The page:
michigan state university student loans
Students at Michigan State University cross a bridge across the Red Cedar River. Photo credit: Shutterstock.

Wondering how the Trump administration’s proposal to cut nearly $150 billion in funding for federal student aid programs over the next 10 years could affect students at your school?

A group that represents financial aid administrators at U.S. colleges, universities and career schools has launched a tool that estimates the anticipated impact of student aid cuts for more than 5,800 schools, breaking down the numbers for individual programs like Pell Grants and Federal Work Study.

Enter your school, and the “Budget Effect Estimator” will spit out numbers showing how many students would be affected by cuts to various programs, and how much each affected student stands to lose.

At Michigan State University, for example, the calculator estimates that 13,779 undergraduates rely on federal direct subsidized loans. Those students would have to shell out an additional $1,538 to pay back them back if Trump’s proposal to eliminate the interest subsidy the federal government provides on the need-based loans becomes reality.

All told, the budget estimator tallies $8.27 million in student aid at stake for MSU students under Trump’s budget, including:

  • Cuts to federal work-study totalling $932,143 affecting 1,667 students
  • The elimination of $2.38 million in federal Supplemental Educational Opportunity Grants provided to 3,812 students.
  • The loss of $4.96 million in federal Perkins Loans to 4,022 students

For some students, those cuts could be particularly painful, since MSU just raised tuition for the eighth year in a row.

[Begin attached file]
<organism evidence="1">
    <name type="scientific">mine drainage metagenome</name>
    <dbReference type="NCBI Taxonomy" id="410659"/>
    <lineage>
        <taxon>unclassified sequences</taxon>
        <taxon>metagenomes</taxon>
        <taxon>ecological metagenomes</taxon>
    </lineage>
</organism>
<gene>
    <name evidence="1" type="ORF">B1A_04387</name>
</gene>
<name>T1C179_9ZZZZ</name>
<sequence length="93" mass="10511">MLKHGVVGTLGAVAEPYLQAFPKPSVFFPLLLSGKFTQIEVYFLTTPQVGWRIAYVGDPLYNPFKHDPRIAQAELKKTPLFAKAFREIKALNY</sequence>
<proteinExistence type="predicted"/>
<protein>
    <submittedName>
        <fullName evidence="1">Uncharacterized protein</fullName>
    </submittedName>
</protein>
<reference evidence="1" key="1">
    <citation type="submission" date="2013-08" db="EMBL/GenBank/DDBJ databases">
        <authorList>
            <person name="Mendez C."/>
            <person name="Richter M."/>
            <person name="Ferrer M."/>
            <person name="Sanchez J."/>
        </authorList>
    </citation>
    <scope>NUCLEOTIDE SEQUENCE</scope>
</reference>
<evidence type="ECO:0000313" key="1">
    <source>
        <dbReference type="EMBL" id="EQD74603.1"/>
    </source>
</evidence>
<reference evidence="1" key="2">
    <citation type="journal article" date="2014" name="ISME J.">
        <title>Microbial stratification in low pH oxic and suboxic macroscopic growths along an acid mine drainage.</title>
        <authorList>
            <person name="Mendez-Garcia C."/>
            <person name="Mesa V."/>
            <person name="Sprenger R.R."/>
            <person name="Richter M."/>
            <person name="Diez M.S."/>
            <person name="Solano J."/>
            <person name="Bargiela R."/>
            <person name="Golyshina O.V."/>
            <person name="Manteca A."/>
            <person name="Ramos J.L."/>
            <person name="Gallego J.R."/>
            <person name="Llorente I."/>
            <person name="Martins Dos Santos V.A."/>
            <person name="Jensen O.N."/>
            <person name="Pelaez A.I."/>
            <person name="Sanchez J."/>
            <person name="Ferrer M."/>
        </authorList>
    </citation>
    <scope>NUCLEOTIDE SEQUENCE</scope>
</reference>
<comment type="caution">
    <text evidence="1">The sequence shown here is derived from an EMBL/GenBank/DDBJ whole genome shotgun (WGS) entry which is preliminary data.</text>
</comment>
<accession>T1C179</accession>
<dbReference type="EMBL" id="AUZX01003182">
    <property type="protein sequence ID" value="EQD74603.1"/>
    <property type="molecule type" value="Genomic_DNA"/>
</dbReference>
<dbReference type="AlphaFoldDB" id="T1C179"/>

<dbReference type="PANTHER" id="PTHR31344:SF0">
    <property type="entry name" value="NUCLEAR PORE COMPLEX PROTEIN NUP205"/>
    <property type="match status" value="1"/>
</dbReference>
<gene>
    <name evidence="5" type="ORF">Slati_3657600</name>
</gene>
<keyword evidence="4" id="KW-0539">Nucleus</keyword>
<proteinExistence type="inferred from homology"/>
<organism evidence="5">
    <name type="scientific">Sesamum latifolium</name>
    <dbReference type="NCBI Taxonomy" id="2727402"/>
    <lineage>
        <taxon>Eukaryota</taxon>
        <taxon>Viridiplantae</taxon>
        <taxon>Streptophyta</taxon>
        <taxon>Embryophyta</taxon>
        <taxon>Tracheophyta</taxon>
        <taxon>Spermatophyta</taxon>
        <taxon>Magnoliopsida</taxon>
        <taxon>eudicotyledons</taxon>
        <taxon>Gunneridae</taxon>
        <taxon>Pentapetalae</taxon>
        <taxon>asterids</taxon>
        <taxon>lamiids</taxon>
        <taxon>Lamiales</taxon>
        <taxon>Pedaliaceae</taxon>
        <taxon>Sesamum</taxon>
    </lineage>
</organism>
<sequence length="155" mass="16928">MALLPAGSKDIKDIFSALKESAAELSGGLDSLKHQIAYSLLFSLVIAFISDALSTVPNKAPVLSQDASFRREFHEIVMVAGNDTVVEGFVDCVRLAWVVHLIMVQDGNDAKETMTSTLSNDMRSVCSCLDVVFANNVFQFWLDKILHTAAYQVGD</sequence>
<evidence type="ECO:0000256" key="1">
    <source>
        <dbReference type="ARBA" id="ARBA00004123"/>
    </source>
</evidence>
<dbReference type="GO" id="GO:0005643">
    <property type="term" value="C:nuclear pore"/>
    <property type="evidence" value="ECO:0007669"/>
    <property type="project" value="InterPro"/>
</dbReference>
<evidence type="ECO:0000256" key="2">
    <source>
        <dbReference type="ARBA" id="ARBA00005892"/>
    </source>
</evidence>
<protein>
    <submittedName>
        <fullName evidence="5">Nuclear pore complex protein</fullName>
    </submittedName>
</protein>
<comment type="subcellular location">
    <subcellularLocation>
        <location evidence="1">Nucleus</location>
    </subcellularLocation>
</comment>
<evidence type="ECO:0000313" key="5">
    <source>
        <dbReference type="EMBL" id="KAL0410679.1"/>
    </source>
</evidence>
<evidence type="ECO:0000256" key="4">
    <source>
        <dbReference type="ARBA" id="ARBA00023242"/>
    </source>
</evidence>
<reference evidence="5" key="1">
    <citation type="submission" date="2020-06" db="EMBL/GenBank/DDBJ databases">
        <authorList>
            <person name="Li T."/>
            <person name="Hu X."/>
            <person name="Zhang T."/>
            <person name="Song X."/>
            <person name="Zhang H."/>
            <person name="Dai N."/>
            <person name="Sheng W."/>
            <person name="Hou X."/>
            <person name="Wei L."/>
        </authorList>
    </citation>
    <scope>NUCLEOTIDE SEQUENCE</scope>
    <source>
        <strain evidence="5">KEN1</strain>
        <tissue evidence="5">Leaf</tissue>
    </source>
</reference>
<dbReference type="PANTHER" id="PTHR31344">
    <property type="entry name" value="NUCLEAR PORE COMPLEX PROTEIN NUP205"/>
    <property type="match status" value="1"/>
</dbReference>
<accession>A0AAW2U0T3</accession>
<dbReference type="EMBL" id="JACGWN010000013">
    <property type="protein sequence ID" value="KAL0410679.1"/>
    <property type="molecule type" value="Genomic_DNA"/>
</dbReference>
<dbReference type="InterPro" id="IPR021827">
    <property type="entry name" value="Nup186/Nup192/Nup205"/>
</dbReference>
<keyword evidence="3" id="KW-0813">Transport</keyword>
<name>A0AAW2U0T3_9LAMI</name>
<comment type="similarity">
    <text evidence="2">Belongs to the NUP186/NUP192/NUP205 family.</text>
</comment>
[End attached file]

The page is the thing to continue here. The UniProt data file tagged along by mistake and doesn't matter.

It’s important to note that Congress typically gives short shrift to budget proposals put forward by the White House, so some of the hypothetical cuts analyzed by the budget estimator may never materialize, and others may turn out to be less drastic. The budget proposal “is basically a messaging document,” Inside Higher Ed’s Andrew Kreighbaum pointed out when it was published in May. But the budget can provide insights into how policy debates will play out.

The big student loan debate is yet to come

Although it can’t predict the future, the budget estimator could get more students interested in the policy debate around higher education financing, and help them understand the complexities.

The group behind the tool, the National Association of Student Financial Aid Administrators, points out that because of the complicated allocation formula for federal work-study, the Trump administration’s proposed 50 percent cutback in funding for the program would result in some schools losing as little as 25 percent of their funds, while others would lose as much as 95 percent.

In releasing the budget estimator, NASFAA President and CEO Justin Draeger characterized the cuts proposed by the Trump administration as “draconian,” saying they “would pull the rug out from under millions of students hoping to improve their lives through education.”

He said NASFAA “remains committed to advocating on behalf of students who count on the federal student aid programs to pay for college, particularly students from the lowest income brackets.”